A bad motherf--ker

Kevin Liles-US PRESSWIRE - Presswire

Chipper Jones was the rarest of things: something everyone in Atlanta could agree on.

*There is a Whole Foods and a Home Depot now standing on the former site of the Crackers' field. The magnolia tree that sat in centerfield is still there at the edge of the parking lot. Balls hit into the tree were considered to be in play because grown men climbing into trees was something people found amusing in 1937.

You knew Chipper would work in Atlanta simply based on his face. He could have been the mascot for the Atlanta Crackers, the minor league team that played at Spiller Field in Ponce de Leon Park* before Fulton County Stadium floated in from orbit and landed just south of the state Capitol. Chipper looked like a walking definition of cracker: slitty eyes, swaggery, slow steps to the plate even as a rookie, and a fondness for Oakleys and sleeveless shirts.

You knew he would work for so many reasons. He came to the plate to "Crazy Train," the precursor to totalling a Camaro, or chugging a 12 pack of Natty Lite before a Jackyl concert, or hitting a baseball with the name "Chipper." His real name was Larry Wayne Jones, the name of a serial killer, state agricultural commissioner, or budding candidate for the position of cracker baseball pope. He switch-hit, validating the backyard frustrations of a thousand fathers in Gwinnett County who told you, son, that it not only could be done, but would turn you into something no coach could leave off the all-county team.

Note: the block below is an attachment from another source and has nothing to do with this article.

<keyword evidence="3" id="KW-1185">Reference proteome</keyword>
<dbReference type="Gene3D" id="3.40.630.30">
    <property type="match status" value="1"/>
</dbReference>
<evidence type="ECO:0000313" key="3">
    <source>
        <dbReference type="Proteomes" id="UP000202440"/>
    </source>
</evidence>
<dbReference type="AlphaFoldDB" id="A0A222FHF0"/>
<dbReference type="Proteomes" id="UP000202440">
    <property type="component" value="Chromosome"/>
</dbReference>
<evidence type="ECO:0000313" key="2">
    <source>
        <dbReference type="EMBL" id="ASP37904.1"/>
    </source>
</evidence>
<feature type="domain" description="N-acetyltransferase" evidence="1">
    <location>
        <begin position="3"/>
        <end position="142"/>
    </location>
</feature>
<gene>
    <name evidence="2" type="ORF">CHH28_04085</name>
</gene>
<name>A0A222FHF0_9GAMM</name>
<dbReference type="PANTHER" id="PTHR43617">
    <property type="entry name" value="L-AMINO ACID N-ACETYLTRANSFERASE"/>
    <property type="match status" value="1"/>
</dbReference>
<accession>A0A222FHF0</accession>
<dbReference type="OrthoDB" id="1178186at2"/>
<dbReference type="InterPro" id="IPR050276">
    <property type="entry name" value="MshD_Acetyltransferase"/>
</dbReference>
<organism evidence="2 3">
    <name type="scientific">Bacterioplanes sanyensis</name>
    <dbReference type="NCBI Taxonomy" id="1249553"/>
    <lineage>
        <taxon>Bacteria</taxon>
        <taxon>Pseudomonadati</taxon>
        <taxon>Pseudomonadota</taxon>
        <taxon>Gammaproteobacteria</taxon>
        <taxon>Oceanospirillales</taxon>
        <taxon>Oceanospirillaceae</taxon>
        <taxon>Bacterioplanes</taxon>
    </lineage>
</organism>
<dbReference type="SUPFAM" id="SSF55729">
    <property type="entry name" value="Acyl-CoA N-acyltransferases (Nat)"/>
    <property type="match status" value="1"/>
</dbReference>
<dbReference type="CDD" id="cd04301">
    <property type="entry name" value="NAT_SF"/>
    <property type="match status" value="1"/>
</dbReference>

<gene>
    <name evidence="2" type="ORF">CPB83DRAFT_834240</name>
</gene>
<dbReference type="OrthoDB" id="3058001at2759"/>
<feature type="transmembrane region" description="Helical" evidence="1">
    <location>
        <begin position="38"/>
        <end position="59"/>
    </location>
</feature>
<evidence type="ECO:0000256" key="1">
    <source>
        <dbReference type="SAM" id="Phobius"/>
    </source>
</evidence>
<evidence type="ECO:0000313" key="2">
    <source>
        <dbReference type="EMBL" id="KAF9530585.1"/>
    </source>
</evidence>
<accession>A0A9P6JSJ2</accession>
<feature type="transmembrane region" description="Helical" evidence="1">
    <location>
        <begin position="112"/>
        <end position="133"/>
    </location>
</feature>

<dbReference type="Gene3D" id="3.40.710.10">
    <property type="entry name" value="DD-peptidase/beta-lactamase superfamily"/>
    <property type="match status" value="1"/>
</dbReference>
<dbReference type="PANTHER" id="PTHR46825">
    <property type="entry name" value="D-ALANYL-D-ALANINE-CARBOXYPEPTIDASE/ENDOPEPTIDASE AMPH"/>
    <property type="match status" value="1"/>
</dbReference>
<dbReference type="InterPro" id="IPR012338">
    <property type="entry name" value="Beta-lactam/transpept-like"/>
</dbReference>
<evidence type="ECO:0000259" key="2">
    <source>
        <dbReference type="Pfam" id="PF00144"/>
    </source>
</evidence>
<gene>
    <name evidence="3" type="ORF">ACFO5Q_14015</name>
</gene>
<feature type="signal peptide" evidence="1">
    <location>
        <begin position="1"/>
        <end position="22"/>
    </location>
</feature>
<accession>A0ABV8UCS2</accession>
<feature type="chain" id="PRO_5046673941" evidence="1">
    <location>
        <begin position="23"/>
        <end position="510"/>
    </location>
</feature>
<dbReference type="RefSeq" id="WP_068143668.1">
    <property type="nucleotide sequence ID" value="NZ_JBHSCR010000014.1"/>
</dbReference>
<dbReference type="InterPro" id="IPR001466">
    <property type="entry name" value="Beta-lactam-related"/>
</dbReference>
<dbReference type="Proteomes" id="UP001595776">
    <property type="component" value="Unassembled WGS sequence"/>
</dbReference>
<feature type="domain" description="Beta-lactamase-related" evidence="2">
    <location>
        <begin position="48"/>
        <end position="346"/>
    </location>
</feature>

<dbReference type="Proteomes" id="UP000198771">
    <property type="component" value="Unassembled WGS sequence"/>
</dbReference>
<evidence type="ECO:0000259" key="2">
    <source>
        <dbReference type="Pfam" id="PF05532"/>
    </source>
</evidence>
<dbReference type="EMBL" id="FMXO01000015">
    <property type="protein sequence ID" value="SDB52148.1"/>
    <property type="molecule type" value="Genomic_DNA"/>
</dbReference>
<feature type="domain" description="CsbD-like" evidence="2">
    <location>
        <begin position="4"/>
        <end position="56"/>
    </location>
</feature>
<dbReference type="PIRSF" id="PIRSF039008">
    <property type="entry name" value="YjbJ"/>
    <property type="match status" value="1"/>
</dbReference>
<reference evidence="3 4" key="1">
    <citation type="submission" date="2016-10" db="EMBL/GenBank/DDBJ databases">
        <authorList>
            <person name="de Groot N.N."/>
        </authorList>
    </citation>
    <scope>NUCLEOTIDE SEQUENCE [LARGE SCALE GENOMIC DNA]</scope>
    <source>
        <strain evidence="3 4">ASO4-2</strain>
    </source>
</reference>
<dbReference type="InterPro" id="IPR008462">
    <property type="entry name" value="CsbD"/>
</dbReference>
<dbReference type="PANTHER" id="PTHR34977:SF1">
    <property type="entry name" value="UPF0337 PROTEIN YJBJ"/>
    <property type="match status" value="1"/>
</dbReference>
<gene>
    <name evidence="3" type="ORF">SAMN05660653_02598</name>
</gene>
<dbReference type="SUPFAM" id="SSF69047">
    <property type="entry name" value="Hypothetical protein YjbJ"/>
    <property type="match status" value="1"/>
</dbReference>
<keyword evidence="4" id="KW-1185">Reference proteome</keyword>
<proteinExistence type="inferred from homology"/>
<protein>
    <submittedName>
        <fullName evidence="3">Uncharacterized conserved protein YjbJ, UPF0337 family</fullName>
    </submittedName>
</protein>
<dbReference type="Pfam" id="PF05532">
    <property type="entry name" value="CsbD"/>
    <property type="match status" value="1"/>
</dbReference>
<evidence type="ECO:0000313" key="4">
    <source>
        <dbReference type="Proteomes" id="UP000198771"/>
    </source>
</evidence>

He won like a white trash millionaire, too, winning a World Series after his first full season, and then never again. Like new money does, he got a flossy new house just across the street from the old one, and closed the place himself. He got rich, and got divorced, and when his wife shook out the rug in public, a Hooters waitress and a child born out of wedlock fell out and into the papers. In the years his personal life imploded, Larry Wayne drove in over 100 runs.

He did all of this in the best possible place for it, a city filled with Chipper's aspirational peers. Getting divorced? Hell, I been there, said the dude with a pickup truck dropping ladders on I-75 en route to building another cluster of McMansions no one would buy. Lost in the playoffs? He's just one man, man, thought a boom-era bro listening to Skip Caray on the way to the golf course. Maybe he's just not good at articulating his feelings, thought every woman who unabashedly listed Chipper's ass as the second best on the mid-90s Braves, and who nodded sympathetically when Chipper was his usual honest self talking about it all.*

*Via an influential and unscientific survey conducted by a co-worker at a Rio Bravo Cantina in Kennesaw I worked at in the summer of 1995. The winner: catcher Javy Lopez.

The Braves would continue to fall just shy of Chipper's rookie lottery prize of a World Series, consistently rolling out of their beds, winning their division, and then returning to The Ted each spring just in time to occupy the space between the Masters and college football. Chipper saved his best moments for the Mets, whose fans called him by his real name, drawing out the name like one long indictment of everything the Braves represented.

The Mets' fans misfired, of course. The one they wanted was John Rocker, another cracker from along the I-75 corridor who packed a single fictional subway car with everything he hated about the world: AIDS, foreigners, homosexuals, and kids who dyed their hair. That was John Rocker's response to New York. Chipper responded by hitting .329 lifetime against them and performing the permatroll of naming a child after a place where he had such great success: "Shea," his son born in 2004. In his last game in the city, Mets fans applauded him on their home field. I have no idea where John Rocker is right now, and neither do you, and that's just fine with all of us.